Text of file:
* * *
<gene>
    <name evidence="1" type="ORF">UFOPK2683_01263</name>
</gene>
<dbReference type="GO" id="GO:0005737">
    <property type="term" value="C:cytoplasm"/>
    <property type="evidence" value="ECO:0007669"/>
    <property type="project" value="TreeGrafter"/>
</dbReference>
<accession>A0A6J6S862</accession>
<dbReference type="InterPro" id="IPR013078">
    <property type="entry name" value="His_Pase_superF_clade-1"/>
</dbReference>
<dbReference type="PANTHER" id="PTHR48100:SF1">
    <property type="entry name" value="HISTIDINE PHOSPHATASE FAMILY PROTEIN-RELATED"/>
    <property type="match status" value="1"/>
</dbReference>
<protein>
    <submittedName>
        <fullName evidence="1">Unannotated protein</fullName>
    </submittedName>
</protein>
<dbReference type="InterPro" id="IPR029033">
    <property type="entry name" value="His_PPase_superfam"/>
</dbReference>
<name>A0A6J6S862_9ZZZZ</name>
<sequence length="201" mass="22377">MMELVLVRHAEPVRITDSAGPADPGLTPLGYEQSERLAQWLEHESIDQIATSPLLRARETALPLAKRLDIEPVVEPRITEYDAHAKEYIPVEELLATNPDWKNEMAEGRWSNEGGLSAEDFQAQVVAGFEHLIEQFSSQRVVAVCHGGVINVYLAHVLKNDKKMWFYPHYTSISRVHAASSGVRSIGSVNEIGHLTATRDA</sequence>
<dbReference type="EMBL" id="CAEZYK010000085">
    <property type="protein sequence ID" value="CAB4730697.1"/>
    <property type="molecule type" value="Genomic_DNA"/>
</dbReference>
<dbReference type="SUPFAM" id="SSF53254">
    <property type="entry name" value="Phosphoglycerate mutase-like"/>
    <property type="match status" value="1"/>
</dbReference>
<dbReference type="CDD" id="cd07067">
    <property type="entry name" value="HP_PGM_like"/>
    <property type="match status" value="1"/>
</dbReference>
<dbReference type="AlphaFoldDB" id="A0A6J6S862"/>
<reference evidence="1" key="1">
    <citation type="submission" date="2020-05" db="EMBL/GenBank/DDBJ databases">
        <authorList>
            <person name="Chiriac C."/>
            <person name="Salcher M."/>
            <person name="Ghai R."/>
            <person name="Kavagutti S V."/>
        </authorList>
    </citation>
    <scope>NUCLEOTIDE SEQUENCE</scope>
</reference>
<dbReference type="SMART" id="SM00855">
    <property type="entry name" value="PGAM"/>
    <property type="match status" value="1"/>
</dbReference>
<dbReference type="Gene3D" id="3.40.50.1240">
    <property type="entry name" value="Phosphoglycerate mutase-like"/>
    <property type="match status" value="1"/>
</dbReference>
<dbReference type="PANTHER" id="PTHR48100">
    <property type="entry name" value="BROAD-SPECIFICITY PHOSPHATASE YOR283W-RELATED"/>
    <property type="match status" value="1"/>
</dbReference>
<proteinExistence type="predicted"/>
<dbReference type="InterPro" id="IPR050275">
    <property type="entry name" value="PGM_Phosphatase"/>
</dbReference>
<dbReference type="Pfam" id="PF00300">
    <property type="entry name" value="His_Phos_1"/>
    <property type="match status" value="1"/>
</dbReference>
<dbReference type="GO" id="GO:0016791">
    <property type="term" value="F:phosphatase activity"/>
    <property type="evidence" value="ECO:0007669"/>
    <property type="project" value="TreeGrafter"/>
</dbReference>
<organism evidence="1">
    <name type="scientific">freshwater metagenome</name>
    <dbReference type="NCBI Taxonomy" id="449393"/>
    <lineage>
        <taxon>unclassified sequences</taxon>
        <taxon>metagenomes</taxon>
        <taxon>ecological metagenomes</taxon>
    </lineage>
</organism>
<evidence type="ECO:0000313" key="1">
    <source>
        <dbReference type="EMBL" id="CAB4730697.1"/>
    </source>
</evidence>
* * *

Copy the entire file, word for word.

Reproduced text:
<gene>
    <name evidence="1" type="ORF">UFOPK2683_01263</name>
</gene>
<dbReference type="GO" id="GO:0005737">
    <property type="term" value="C:cytoplasm"/>
    <property type="evidence" value="ECO:0007669"/>
    <property type="project" value="TreeGrafter"/>
</dbReference>
<accession>A0A6J6S862</accession>
<dbReference type="InterPro" id="IPR013078">
    <property type="entry name" value="His_Pase_superF_clade-1"/>
</dbReference>
<dbReference type="PANTHER" id="PTHR48100:SF1">
    <property type="entry name" value="HISTIDINE PHOSPHATASE FAMILY PROTEIN-RELATED"/>
    <property type="match status" value="1"/>
</dbReference>
<protein>
    <submittedName>
        <fullName evidence="1">Unannotated protein</fullName>
    </submittedName>
</protein>
<dbReference type="InterPro" id="IPR029033">
    <property type="entry name" value="His_PPase_superfam"/>
</dbReference>
<name>A0A6J6S862_9ZZZZ</name>
<sequence length="201" mass="22377">MMELVLVRHAEPVRITDSAGPADPGLTPLGYEQSERLAQWLEHESIDQIATSPLLRARETALPLAKRLDIEPVVEPRITEYDAHAKEYIPVEELLATNPDWKNEMAEGRWSNEGGLSAEDFQAQVVAGFEHLIEQFSSQRVVAVCHGGVINVYLAHVLKNDKKMWFYPHYTSISRVHAASSGVRSIGSVNEIGHLTATRDA</sequence>
<dbReference type="EMBL" id="CAEZYK010000085">
    <property type="protein sequence ID" value="CAB4730697.1"/>
    <property type="molecule type" value="Genomic_DNA"/>
</dbReference>
<dbReference type="SUPFAM" id="SSF53254">
    <property type="entry name" value="Phosphoglycerate mutase-like"/>
    <property type="match status" value="1"/>
</dbReference>
<dbReference type="CDD" id="cd07067">
    <property type="entry name" value="HP_PGM_like"/>
    <property type="match status" value="1"/>
</dbReference>
<dbReference type="AlphaFoldDB" id="A0A6J6S862"/>
<reference evidence="1" key="1">
    <citation type="submission" date="2020-05" db="EMBL/GenBank/DDBJ databases">
        <authorList>
            <person name="Chiriac C."/>
            <person name="Salcher M."/>
            <person name="Ghai R."/>
            <person name="Kavagutti S V."/>
        </authorList>
    </citation>
    <scope>NUCLEOTIDE SEQUENCE</scope>
</reference>
<dbReference type="SMART" id="SM00855">
    <property type="entry name" value="PGAM"/>
    <property type="match status" value="1"/>
</dbReference>
<dbReference type="Gene3D" id="3.40.50.1240">
    <property type="entry name" value="Phosphoglycerate mutase-like"/>
    <property type="match status" value="1"/>
</dbReference>
<dbReference type="PANTHER" id="PTHR48100">
    <property type="entry name" value="BROAD-SPECIFICITY PHOSPHATASE YOR283W-RELATED"/>
    <property type="match status" value="1"/>
</dbReference>
<proteinExistence type="predicted"/>
<dbReference type="InterPro" id="IPR050275">
    <property type="entry name" value="PGM_Phosphatase"/>
</dbReference>
<dbReference type="Pfam" id="PF00300">
    <property type="entry name" value="His_Phos_1"/>
    <property type="match status" value="1"/>
</dbReference>
<dbReference type="GO" id="GO:0016791">
    <property type="term" value="F:phosphatase activity"/>
    <property type="evidence" value="ECO:0007669"/>
    <property type="project" value="TreeGrafter"/>
</dbReference>
<organism evidence="1">
    <name type="scientific">freshwater metagenome</name>
    <dbReference type="NCBI Taxonomy" id="449393"/>
    <lineage>
        <taxon>unclassified sequences</taxon>
        <taxon>metagenomes</taxon>
        <taxon>ecological metagenomes</taxon>
    </lineage>
</organism>
<evidence type="ECO:0000313" key="1">
    <source>
        <dbReference type="EMBL" id="CAB4730697.1"/>
    </source>
</evidence>